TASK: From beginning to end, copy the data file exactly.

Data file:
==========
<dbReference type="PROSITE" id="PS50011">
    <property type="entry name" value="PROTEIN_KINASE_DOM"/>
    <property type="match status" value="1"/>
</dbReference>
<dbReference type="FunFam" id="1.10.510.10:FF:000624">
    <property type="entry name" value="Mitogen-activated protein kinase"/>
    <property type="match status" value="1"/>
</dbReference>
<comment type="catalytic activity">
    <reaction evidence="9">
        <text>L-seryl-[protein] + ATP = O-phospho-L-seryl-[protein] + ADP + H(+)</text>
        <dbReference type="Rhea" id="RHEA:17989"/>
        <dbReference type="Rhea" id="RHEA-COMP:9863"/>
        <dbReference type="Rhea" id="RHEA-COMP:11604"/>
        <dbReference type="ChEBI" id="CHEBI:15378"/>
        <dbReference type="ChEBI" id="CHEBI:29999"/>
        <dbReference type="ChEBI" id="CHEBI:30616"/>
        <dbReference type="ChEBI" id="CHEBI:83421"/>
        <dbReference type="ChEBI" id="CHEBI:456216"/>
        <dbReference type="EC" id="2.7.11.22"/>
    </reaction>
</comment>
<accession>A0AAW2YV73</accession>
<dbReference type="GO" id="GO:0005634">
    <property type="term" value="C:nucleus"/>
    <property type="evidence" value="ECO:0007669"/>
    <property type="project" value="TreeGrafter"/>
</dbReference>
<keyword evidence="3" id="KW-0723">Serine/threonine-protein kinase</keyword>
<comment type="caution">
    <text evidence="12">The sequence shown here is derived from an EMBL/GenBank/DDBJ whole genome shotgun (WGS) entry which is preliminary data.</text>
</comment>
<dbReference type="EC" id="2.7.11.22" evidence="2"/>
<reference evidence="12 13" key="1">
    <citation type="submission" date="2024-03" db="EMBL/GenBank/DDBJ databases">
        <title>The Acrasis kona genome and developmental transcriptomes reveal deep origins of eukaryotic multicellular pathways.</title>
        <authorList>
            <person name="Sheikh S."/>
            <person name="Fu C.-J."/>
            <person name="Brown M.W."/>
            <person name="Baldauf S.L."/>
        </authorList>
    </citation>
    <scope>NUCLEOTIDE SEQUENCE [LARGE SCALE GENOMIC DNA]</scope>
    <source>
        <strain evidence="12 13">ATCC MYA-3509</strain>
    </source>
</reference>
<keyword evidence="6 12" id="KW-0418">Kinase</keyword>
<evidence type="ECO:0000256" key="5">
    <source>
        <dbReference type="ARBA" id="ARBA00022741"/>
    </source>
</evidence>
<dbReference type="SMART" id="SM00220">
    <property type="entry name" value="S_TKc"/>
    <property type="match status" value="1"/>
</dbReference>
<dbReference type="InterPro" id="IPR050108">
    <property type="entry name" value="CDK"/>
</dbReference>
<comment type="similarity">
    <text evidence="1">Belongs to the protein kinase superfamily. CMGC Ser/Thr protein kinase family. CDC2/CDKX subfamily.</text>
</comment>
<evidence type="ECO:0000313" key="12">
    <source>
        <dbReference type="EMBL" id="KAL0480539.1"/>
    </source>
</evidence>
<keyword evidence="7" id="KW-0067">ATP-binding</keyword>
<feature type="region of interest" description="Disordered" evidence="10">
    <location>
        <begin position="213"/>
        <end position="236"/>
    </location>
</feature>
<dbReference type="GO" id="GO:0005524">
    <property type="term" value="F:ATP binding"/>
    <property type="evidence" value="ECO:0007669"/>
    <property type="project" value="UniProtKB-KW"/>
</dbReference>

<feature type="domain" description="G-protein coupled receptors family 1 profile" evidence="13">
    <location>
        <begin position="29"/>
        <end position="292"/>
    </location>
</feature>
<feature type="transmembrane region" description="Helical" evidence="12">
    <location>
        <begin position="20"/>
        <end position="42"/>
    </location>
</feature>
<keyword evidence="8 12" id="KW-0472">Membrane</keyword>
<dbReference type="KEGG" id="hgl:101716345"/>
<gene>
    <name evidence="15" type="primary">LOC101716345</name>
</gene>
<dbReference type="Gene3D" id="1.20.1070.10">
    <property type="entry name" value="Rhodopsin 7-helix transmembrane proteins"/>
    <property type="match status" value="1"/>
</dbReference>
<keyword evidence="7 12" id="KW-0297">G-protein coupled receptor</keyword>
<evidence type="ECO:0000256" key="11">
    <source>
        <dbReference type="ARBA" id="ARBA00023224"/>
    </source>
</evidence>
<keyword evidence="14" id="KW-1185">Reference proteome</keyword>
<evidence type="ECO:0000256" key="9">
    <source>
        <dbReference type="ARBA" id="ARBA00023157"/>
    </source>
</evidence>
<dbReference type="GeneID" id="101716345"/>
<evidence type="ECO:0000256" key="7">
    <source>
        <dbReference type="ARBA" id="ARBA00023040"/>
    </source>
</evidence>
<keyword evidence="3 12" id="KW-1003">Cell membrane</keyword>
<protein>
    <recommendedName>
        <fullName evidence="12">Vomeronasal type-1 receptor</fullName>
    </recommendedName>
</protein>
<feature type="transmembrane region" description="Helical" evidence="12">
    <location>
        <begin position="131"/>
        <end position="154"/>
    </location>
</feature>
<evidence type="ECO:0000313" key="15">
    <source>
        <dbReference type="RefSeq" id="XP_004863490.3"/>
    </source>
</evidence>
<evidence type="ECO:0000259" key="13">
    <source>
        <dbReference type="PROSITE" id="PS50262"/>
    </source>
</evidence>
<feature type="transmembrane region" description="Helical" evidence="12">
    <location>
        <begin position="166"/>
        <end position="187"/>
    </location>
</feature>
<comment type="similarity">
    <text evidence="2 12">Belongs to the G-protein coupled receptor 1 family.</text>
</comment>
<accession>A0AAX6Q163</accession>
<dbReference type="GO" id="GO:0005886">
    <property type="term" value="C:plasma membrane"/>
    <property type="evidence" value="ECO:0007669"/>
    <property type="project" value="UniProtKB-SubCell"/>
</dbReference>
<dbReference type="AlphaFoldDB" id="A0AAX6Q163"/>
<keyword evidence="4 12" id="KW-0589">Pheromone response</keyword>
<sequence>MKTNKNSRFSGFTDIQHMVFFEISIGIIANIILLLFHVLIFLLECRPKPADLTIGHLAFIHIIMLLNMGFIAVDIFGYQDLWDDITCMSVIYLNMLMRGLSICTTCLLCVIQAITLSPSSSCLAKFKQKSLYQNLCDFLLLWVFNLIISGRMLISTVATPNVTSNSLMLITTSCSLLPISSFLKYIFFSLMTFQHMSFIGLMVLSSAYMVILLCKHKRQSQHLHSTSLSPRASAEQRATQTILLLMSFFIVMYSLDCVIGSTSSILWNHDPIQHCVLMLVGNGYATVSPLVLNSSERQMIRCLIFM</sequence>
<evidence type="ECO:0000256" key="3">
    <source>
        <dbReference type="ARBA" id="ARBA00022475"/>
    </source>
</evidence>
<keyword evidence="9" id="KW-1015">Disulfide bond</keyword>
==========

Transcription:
<dbReference type="PROSITE" id="PS50011">
    <property type="entry name" value="PROTEIN_KINASE_DOM"/>
    <property type="match status" value="1"/>
</dbReference>
<dbReference type="FunFam" id="1.10.510.10:FF:000624">
    <property type="entry name" value="Mitogen-activated protein kinase"/>
    <property type="match status" value="1"/>
</dbReference>
<comment type="catalytic activity">
    <reaction evidence="9">
        <text>L-seryl-[protein] + ATP = O-phospho-L-seryl-[protein] + ADP + H(+)</text>
        <dbReference type="Rhea" id="RHEA:17989"/>
        <dbReference type="Rhea" id="RHEA-COMP:9863"/>
        <dbReference type="Rhea" id="RHEA-COMP:11604"/>
        <dbReference type="ChEBI" id="CHEBI:15378"/>
        <dbReference type="ChEBI" id="CHEBI:29999"/>
        <dbReference type="ChEBI" id="CHEBI:30616"/>
        <dbReference type="ChEBI" id="CHEBI:83421"/>
        <dbReference type="ChEBI" id="CHEBI:456216"/>
        <dbReference type="EC" id="2.7.11.22"/>
    </reaction>
</comment>
<accession>A0AAW2YV73</accession>
<dbReference type="GO" id="GO:0005634">
    <property type="term" value="C:nucleus"/>
    <property type="evidence" value="ECO:0007669"/>
    <property type="project" value="TreeGrafter"/>
</dbReference>
<keyword evidence="3" id="KW-0723">Serine/threonine-protein kinase</keyword>
<comment type="caution">
    <text evidence="12">The sequence shown here is derived from an EMBL/GenBank/DDBJ whole genome shotgun (WGS) entry which is preliminary data.</text>
</comment>
<dbReference type="EC" id="2.7.11.22" evidence="2"/>
<reference evidence="12 13" key="1">
    <citation type="submission" date="2024-03" db="EMBL/GenBank/DDBJ databases">
        <title>The Acrasis kona genome and developmental transcriptomes reveal deep origins of eukaryotic multicellular pathways.</title>
        <authorList>
            <person name="Sheikh S."/>
            <person name="Fu C.-J."/>
            <person name="Brown M.W."/>
            <person name="Baldauf S.L."/>
        </authorList>
    </citation>
    <scope>NUCLEOTIDE SEQUENCE [LARGE SCALE GENOMIC DNA]</scope>
    <source>
        <strain evidence="12 13">ATCC MYA-3509</strain>
    </source>
</reference>
<keyword evidence="6 12" id="KW-0418">Kinase</keyword>
<evidence type="ECO:0000256" key="5">
    <source>
        <dbReference type="ARBA" id="ARBA00022741"/>
    </source>
</evidence>
<dbReference type="SMART" id="SM00220">
    <property type="entry name" value="S_TKc"/>
    <property type="match status" value="1"/>
</dbReference>
<dbReference type="InterPro" id="IPR050108">
    <property type="entry name" value="CDK"/>
</dbReference>
<comment type="similarity">
    <text evidence="1">Belongs to the protein kinase superfamily. CMGC Ser/Thr protein kinase family. CDC2/CDKX subfamily.</text>
</comment>
<evidence type="ECO:0000313" key="12">
    <source>
        <dbReference type="EMBL" id="KAL0480539.1"/>
    </source>
</evidence>
<keyword evidence="7" id="KW-0067">ATP-binding</keyword>
<feature type="region of interest" description="Disordered" evidence="10">
    <location>
        <begin position="213"/>
        <end position="236"/>
    </location>
</feature>
<dbReference type="GO" id="GO:0005524">
    <property type="term" value="F:ATP binding"/>
    <property type="evidence" value="ECO:0007669"/>
    <property type="project" value="UniProtKB-KW"/>
</dbReference>

<feature type="domain" description="G-protein coupled receptors family 1 profile" evidence="13">
    <location>
        <begin position="29"/>
        <end position="292"/>
    </location>
</feature>
<feature type="transmembrane region" description="Helical" evidence="12">
    <location>
        <begin position="20"/>
        <end position="42"/>
    </location>
</feature>
<keyword evidence="8 12" id="KW-0472">Membrane</keyword>
<dbReference type="KEGG" id="hgl:101716345"/>
<gene>
    <name evidence="15" type="primary">LOC101716345</name>
</gene>
<dbReference type="Gene3D" id="1.20.1070.10">
    <property type="entry name" value="Rhodopsin 7-helix transmembrane proteins"/>
    <property type="match status" value="1"/>
</dbReference>
<keyword evidence="7 12" id="KW-0297">G-protein coupled receptor</keyword>
<evidence type="ECO:0000256" key="11">
    <source>
        <dbReference type="ARBA" id="ARBA00023224"/>
    </source>
</evidence>
<keyword evidence="14" id="KW-1185">Reference proteome</keyword>
<evidence type="ECO:0000256" key="9">
    <source>
        <dbReference type="ARBA" id="ARBA00023157"/>
    </source>
</evidence>
<dbReference type="GeneID" id="101716345"/>
<evidence type="ECO:0000256" key="7">
    <source>
        <dbReference type="ARBA" id="ARBA00023040"/>
    </source>
</evidence>
<keyword evidence="3 12" id="KW-1003">Cell membrane</keyword>
<protein>
    <recommendedName>
        <fullName evidence="12">Vomeronasal type-1 receptor</fullName>
    </recommendedName>
</protein>
<feature type="transmembrane region" description="Helical" evidence="12">
    <location>
        <begin position="131"/>
        <end position="154"/>
    </location>
</feature>
<evidence type="ECO:0000313" key="15">
    <source>
        <dbReference type="RefSeq" id="XP_004863490.3"/>
    </source>
</evidence>
<evidence type="ECO:0000259" key="13">
    <source>
        <dbReference type="PROSITE" id="PS50262"/>
    </source>
</evidence>
<feature type="transmembrane region" description="Helical" evidence="12">
    <location>
        <begin position="166"/>
        <end position="187"/>
    </location>
</feature>
<comment type="similarity">
    <text evidence="2 12">Belongs to the G-protein coupled receptor 1 family.</text>
</comment>
<accession>A0AAX6Q163</accession>
<dbReference type="GO" id="GO:0005886">
    <property type="term" value="C:plasma membrane"/>
    <property type="evidence" value="ECO:0007669"/>
    <property type="project" value="UniProtKB-SubCell"/>
</dbReference>
<dbReference type="AlphaFoldDB" id="A0AAX6Q163"/>
<keyword evidence="4 12" id="KW-0589">Pheromone response</keyword>
<sequence>MKTNKNSRFSGFTDIQHMVFFEISIGIIANIILLLFHVLIFLLECRPKPADLTIGHLAFIHIIMLLNMGFIAVDIFGYQDLWDDITCMSVIYLNMLMRGLSICTTCLLCVIQAITLSPSSSCLAKFKQKSLYQNLCDFLLLWVFNLIISGRMLISTVATPNVTSNSLMLITTSCSLLPISSFLKYIFFSLMTFQHMSFIGLMVLSSAYMVILLCKHKRQSQHLHSTSLSPRASAEQRATQTILLLMSFFIVMYSLDCVIGSTSSILWNHDPIQHCVLMLVGNGYATVSPLVLNSSERQMIRCLIFM</sequence>
<evidence type="ECO:0000256" key="3">
    <source>
        <dbReference type="ARBA" id="ARBA00022475"/>
    </source>
</evidence>
<keyword evidence="9" id="KW-1015">Disulfide bond</keyword>